Report: Closing the gap
The final report from the Mental Health and Income Commission shows there is a significant ‘mental health income gap’, and calls for urgent and systemic action to stop this from growing.
- Typical income for people with common mental health conditions is £8,400 less than for the rest of the population.
- Since the pandemic began, three in 10 people with mental health problems have experienced an income drop – causing many to cut back on essentials.
- A significant cause of this gap is the barriers to employment and job progression that many people with mental health problems face – ranging from inflexible working practices to discrimination.
The report calls for both immediate measures and systemic reforms to address these income inequalities. Recommendations for government and employers include:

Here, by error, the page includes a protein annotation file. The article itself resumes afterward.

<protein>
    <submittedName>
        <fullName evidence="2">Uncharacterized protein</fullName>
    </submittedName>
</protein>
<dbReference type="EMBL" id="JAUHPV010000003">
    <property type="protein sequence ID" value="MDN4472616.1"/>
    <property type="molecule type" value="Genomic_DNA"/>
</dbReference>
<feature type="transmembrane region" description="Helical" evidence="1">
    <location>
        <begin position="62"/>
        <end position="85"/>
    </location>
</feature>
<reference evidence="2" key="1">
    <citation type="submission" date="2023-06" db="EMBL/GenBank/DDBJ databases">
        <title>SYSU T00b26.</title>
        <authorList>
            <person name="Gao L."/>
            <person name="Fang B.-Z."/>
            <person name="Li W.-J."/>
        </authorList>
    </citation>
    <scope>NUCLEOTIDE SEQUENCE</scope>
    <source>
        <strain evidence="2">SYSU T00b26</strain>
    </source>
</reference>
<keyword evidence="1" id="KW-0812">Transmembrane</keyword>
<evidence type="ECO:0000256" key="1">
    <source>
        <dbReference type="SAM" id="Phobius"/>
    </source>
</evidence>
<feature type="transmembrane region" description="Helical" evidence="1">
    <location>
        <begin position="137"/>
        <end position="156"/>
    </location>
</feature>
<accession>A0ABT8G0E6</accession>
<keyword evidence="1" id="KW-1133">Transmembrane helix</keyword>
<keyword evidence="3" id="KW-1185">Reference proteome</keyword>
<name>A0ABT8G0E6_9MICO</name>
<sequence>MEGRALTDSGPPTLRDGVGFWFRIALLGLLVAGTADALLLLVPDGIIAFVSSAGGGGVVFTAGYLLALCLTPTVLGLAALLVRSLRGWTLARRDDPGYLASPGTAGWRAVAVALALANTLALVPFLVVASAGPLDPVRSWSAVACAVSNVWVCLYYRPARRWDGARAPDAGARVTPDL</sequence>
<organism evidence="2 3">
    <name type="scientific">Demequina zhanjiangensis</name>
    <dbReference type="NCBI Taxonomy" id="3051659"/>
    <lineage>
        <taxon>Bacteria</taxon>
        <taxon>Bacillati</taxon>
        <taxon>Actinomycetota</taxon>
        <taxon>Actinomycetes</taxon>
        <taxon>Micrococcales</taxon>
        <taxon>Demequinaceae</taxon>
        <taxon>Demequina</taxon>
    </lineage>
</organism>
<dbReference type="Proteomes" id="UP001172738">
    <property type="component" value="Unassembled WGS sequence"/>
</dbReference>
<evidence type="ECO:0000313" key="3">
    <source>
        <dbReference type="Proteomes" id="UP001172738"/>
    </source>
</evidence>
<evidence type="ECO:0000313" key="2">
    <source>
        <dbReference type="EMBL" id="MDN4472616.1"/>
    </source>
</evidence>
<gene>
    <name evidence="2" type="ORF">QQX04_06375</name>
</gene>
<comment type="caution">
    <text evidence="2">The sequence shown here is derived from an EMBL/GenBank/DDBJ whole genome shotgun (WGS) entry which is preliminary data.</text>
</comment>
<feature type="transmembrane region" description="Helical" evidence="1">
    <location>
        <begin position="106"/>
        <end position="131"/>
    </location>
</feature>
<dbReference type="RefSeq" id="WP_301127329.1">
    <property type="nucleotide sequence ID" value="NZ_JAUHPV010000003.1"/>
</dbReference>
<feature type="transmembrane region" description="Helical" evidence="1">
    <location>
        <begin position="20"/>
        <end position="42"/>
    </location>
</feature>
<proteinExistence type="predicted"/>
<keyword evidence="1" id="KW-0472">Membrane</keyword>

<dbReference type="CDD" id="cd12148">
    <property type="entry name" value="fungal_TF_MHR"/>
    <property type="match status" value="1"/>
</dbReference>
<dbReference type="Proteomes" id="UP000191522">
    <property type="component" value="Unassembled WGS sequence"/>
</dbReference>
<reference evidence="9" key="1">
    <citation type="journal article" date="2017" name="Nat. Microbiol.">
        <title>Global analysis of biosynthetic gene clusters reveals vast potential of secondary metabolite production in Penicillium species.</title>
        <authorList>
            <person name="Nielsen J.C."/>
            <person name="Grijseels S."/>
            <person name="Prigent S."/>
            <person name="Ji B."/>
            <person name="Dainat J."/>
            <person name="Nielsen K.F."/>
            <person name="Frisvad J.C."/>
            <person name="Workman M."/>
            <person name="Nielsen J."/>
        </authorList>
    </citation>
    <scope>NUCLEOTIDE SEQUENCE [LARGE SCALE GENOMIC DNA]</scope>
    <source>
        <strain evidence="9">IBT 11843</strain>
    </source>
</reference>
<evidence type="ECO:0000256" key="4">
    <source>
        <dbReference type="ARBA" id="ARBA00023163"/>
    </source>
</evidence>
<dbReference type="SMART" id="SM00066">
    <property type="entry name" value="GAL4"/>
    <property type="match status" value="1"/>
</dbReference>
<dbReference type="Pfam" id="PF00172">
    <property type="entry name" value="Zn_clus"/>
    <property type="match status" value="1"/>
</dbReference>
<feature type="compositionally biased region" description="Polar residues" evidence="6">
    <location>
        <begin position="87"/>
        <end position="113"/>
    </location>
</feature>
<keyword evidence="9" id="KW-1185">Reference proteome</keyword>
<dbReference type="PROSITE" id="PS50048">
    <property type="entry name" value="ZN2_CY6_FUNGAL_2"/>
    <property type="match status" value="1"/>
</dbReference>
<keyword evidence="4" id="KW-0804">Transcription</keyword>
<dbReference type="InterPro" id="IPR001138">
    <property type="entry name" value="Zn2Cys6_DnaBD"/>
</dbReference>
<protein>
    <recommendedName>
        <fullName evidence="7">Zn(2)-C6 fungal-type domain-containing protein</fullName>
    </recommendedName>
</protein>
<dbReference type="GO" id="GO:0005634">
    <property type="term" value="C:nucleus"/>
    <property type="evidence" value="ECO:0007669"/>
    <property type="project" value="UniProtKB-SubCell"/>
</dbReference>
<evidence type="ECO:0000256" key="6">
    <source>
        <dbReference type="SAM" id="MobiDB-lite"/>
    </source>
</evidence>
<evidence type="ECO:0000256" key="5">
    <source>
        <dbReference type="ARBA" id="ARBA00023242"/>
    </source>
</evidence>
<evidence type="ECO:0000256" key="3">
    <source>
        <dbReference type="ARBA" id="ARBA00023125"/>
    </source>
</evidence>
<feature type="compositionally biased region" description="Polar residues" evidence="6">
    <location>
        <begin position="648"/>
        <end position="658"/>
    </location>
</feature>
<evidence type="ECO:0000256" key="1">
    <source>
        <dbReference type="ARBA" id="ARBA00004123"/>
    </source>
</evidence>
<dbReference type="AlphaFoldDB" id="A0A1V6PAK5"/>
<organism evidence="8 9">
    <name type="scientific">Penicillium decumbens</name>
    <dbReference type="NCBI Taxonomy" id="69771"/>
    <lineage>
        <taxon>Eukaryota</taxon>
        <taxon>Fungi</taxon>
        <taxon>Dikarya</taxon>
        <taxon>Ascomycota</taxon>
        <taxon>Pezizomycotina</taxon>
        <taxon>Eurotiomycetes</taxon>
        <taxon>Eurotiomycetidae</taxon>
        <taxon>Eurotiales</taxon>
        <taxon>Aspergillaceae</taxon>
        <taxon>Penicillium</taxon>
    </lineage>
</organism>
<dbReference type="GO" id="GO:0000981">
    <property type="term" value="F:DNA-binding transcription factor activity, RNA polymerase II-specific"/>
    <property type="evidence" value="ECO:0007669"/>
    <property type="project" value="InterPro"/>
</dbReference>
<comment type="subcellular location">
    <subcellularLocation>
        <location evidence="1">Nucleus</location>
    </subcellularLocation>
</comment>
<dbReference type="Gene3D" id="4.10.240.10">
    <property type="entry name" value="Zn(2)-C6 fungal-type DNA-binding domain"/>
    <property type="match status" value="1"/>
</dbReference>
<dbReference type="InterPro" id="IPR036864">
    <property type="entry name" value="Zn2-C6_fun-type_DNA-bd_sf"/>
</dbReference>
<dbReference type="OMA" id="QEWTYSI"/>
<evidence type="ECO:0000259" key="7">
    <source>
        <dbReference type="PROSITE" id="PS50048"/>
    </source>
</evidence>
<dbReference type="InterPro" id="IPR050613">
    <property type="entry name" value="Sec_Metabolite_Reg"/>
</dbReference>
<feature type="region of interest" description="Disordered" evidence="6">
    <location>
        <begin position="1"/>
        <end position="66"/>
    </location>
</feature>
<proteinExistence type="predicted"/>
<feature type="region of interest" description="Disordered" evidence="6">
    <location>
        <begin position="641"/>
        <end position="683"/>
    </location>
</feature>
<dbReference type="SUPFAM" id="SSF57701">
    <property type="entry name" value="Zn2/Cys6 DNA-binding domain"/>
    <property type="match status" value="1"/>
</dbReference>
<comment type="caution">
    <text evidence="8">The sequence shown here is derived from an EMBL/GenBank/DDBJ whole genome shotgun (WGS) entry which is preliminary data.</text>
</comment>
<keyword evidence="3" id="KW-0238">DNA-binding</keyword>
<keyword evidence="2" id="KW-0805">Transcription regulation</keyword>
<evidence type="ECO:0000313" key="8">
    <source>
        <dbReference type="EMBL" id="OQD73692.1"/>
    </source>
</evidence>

- Large companies should be required by law to report on the pay gap between employees with and without mental health problems, to expose inequalities and discrimination.
- The government should introduce a right to flexible working for all employees during the pandemic, to help people with mental health problems to continue work flexibly and increase income security.
- Statutory Sick Pay should be more generous and current eligibility criteria should be expanded to make it a basic employment right for all workers.